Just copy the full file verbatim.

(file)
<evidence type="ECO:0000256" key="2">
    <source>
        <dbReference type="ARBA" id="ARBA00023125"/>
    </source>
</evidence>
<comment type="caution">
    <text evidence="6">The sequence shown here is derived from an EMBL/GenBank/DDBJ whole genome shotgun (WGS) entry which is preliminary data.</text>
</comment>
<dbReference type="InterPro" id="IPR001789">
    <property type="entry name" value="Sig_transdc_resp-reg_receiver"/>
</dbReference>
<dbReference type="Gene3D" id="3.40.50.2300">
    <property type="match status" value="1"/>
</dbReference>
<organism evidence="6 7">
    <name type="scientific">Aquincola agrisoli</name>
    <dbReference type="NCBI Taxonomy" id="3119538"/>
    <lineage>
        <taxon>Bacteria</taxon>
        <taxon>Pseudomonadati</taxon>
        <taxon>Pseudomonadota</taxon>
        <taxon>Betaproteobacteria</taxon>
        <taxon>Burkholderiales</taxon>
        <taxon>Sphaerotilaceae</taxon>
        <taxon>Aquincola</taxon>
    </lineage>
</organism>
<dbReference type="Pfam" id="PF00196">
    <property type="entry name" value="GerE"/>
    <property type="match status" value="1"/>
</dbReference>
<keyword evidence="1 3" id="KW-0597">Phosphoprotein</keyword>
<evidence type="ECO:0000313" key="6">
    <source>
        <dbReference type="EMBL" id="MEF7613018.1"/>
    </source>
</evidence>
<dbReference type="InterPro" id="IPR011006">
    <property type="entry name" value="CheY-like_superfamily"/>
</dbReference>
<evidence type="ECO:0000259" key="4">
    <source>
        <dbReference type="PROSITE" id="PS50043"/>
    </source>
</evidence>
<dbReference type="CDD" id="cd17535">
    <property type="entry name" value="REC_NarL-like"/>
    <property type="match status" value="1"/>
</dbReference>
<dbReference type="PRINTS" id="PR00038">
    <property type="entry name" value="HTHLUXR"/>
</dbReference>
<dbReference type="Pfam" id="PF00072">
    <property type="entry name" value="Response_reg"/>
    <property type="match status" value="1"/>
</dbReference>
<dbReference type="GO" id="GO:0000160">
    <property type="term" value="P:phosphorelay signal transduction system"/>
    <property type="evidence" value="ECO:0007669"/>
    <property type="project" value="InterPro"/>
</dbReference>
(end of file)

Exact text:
<evidence type="ECO:0000256" key="2">
    <source>
        <dbReference type="ARBA" id="ARBA00023125"/>
    </source>
</evidence>
<comment type="caution">
    <text evidence="6">The sequence shown here is derived from an EMBL/GenBank/DDBJ whole genome shotgun (WGS) entry which is preliminary data.</text>
</comment>
<dbReference type="InterPro" id="IPR001789">
    <property type="entry name" value="Sig_transdc_resp-reg_receiver"/>
</dbReference>
<dbReference type="Gene3D" id="3.40.50.2300">
    <property type="match status" value="1"/>
</dbReference>
<organism evidence="6 7">
    <name type="scientific">Aquincola agrisoli</name>
    <dbReference type="NCBI Taxonomy" id="3119538"/>
    <lineage>
        <taxon>Bacteria</taxon>
        <taxon>Pseudomonadati</taxon>
        <taxon>Pseudomonadota</taxon>
        <taxon>Betaproteobacteria</taxon>
        <taxon>Burkholderiales</taxon>
        <taxon>Sphaerotilaceae</taxon>
        <taxon>Aquincola</taxon>
    </lineage>
</organism>
<dbReference type="Pfam" id="PF00196">
    <property type="entry name" value="GerE"/>
    <property type="match status" value="1"/>
</dbReference>
<keyword evidence="1 3" id="KW-0597">Phosphoprotein</keyword>
<evidence type="ECO:0000313" key="6">
    <source>
        <dbReference type="EMBL" id="MEF7613018.1"/>
    </source>
</evidence>
<dbReference type="InterPro" id="IPR011006">
    <property type="entry name" value="CheY-like_superfamily"/>
</dbReference>
<evidence type="ECO:0000259" key="4">
    <source>
        <dbReference type="PROSITE" id="PS50043"/>
    </source>
</evidence>
<dbReference type="CDD" id="cd17535">
    <property type="entry name" value="REC_NarL-like"/>
    <property type="match status" value="1"/>
</dbReference>
<dbReference type="PRINTS" id="PR00038">
    <property type="entry name" value="HTHLUXR"/>
</dbReference>
<dbReference type="Pfam" id="PF00072">
    <property type="entry name" value="Response_reg"/>
    <property type="match status" value="1"/>
</dbReference>
<dbReference type="GO" id="GO:0000160">
    <property type="term" value="P:phosphorelay signal transduction system"/>
    <property type="evidence" value="ECO:0007669"/>
    <property type="project" value="InterPro"/>
</dbReference>